Is it any different for you? It may be worse! By my inaccurate calculation, 723,794 days or so have gone by since Jesus left this earth…and still no Jesus. Like little children impatiently awaiting Santa’s arrival, you anticipate Jesus’ coming…or have you grown too cynical to wait?
Maybe your precious temple has not been destroyed and maybe your loved ones have not been fed to the lions for their faith, but you so want Jesus to return in your life. You desperately want someone to take note of you and to say, “I love you”; you crave a meaningful job that will finally give you some measure of satisfaction and address some of the world’s deepest needs; you want to stop your excessive drinking, this time for good. There are countless nights when you frantically wonder and pitifully wail, “Jesus, are you coming again or should I look for someone else?”
For such unrelenting restlessness, this place exists. It is why we just courageously prayed, together, “Stir up you power, Lord Christ and come.” It is why in a matter of moments we will confess “Christ will come again in glory to judge the living and the dead,” some of us weakly as others more confidently urge us on. It is why we will shout with one voice, even as some falter: “Christ has died. Christ is risen. Christ will come again.”
The Advent church, at our best, navigates the terrifying shadows together, telling one another a story or two the best we are able that Christ will not forsake us and that he will come again. The Advent church draws close to a dear friend in the hospital who is fearful of what the coming night will bring and so needs a story of hope. Such a church gathers with a neighbor around a dining room table at two in the morning in the face of a cruel betrayal and promises the sun will rise again. This Advent church sings the Alleluia story at a freshly dug grave as everyone returns to their cars and the grieving spouse’s world has turned upside down. We tell the story that Christ will come again, here, now, in a way, pray God, that all will hear. So, let us sing to one another and tell the old, old story that Christ will come again.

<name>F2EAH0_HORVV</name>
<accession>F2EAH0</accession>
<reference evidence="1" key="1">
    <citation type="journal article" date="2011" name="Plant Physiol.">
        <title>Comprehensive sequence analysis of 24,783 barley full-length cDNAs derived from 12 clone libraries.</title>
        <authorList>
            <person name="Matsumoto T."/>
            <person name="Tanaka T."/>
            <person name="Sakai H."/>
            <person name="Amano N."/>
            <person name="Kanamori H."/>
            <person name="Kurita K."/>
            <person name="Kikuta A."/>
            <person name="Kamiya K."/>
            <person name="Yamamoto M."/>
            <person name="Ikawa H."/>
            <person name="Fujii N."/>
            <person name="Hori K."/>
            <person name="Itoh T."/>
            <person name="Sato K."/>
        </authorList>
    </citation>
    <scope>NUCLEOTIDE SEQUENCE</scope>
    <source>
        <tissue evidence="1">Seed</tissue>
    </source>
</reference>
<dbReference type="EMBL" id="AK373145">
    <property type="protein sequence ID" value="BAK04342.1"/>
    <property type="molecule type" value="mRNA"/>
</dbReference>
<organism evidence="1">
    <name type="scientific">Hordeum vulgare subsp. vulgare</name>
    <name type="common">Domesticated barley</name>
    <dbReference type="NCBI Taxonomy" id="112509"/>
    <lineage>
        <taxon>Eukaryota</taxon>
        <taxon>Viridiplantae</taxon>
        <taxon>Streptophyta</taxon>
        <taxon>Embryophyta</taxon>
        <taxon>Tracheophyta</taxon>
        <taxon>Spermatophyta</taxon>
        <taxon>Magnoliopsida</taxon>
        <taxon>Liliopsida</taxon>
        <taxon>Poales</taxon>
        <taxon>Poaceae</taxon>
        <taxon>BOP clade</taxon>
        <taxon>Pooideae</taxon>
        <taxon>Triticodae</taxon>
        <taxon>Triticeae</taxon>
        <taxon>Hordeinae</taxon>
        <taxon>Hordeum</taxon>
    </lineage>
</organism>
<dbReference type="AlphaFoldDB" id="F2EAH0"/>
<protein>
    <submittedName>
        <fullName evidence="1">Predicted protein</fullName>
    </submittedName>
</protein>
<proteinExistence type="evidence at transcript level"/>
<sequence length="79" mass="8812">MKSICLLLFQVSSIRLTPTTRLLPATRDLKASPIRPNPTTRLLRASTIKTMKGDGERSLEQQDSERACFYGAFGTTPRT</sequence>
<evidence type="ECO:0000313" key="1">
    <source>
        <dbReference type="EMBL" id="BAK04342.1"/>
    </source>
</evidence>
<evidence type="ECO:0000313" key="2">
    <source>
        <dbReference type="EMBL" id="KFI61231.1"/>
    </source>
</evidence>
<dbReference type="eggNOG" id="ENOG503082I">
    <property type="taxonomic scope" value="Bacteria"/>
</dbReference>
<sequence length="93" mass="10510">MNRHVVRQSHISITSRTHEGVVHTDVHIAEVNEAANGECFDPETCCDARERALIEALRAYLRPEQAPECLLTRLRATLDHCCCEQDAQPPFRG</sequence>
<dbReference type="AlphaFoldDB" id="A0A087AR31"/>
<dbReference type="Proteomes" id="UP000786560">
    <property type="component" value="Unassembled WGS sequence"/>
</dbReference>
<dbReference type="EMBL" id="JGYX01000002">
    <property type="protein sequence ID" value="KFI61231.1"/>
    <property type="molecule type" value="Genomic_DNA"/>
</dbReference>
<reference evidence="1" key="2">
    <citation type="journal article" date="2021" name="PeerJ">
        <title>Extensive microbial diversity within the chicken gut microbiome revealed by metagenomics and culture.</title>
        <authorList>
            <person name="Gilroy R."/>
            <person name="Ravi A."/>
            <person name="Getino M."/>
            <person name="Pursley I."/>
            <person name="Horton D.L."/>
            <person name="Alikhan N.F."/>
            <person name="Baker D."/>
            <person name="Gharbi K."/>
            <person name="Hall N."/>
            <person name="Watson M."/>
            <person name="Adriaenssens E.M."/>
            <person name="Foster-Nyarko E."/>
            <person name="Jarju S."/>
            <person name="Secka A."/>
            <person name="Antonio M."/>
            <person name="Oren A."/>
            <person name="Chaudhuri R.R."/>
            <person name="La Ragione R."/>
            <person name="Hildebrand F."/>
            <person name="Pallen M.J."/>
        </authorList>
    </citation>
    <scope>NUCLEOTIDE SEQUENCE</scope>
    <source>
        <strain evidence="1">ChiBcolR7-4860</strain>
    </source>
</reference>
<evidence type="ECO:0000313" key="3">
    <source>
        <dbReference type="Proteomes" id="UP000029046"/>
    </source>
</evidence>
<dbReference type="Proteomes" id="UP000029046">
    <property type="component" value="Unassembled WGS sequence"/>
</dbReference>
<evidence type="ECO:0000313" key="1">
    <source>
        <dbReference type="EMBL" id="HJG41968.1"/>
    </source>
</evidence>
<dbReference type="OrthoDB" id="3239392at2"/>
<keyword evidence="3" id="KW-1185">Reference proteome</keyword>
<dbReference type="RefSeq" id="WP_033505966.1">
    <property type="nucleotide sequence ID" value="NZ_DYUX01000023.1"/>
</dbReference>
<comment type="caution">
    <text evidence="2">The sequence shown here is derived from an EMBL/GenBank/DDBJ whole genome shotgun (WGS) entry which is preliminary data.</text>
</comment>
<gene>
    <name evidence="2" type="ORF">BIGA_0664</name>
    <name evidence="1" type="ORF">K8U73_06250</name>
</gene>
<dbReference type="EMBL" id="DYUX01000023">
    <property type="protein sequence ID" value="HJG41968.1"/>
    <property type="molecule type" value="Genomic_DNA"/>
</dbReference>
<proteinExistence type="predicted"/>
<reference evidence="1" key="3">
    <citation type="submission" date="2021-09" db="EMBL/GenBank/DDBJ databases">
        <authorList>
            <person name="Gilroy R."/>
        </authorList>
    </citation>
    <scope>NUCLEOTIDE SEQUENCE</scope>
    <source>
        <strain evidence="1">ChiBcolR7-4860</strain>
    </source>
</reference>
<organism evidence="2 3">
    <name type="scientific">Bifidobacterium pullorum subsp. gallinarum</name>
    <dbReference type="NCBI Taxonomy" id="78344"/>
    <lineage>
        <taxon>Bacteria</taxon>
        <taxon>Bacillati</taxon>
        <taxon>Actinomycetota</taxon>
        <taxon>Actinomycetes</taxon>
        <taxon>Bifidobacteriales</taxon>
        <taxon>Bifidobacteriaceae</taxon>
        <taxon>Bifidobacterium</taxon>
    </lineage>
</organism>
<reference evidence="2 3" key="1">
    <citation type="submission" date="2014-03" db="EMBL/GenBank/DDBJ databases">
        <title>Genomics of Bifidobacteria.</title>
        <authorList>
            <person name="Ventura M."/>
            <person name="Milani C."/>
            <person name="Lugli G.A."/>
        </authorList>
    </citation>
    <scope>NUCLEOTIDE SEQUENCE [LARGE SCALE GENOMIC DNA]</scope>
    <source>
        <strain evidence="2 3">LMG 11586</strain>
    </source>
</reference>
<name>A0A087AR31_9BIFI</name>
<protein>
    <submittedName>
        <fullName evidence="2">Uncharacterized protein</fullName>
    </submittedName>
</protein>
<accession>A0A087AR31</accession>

Yes, indeed, “I was glad when they said to me, ‘Let us go to the house of the Lord!’”
The Rev. Wilbert S. Miller’s Reformation Day Sermon
The Evangelical Lutheran Church of the Holy Trinity-Manhattan
Sunday, October 30, 2016
“There Is a Free Lunch for Everyone”
Jeremiah 31: 31-34; Romans 3: 19-28; John 8: 31-36
In the name of the Father, and of the Son, and of the Holy Spirit. Amen.
A few years ago I was interviewed by “The Reader.” This magazine has a section called “Sheep and Goats” in which the worship, music, architecture, sermons, friendliness, and even snacks of a church are rated on a one to five-star system. This free weekly with lots of Botox and medical marijuana ads can be picked up on virtually every San Diego street corner along with all manner of unsavory publications. The interviewer asked me what subject I most like to preach about. I told him simply, “There is a free lunch for everyone.”
His eyes glazed over straightaway. He clearly hoped for a more theologically profound response, expecting me to say I love to wax eloquently on the rapture, predestination, or even delicate political issues and who the next President of the United States of America should be. When I told him I like to preach on “there is a free lunch for everyone,” the interview spiraled downhill, and fast.
People often ask me—and I imagine you too—what Lutherans believe. When I say Lutherans believe in law and gospel, word and sacrament, justification by faith apart from works prescribed by the law, their eyes glaze over. To get the conversation revved up again, I usually say something like this: if you worship with us on Sunday morning, you will find our liturgy resembles the Roman Catholic Church because we are, after all, cousins; we don’t believe, however, that the Pope has absolute authority and, oh by the way, our pastor is married.
These answers always beg other questions: are you like Methodists? Presbyterians? Baptists? What do you believe about Holy Communion? With all these questions looming, I have come to believe the simplest and best Lutheran answer is that we believe God offers a free lunch for everyone. That is, of course, why Martin Luther banged his 95 Theses on the Castle Church door in Wittenberg, Germany, 499 years ago.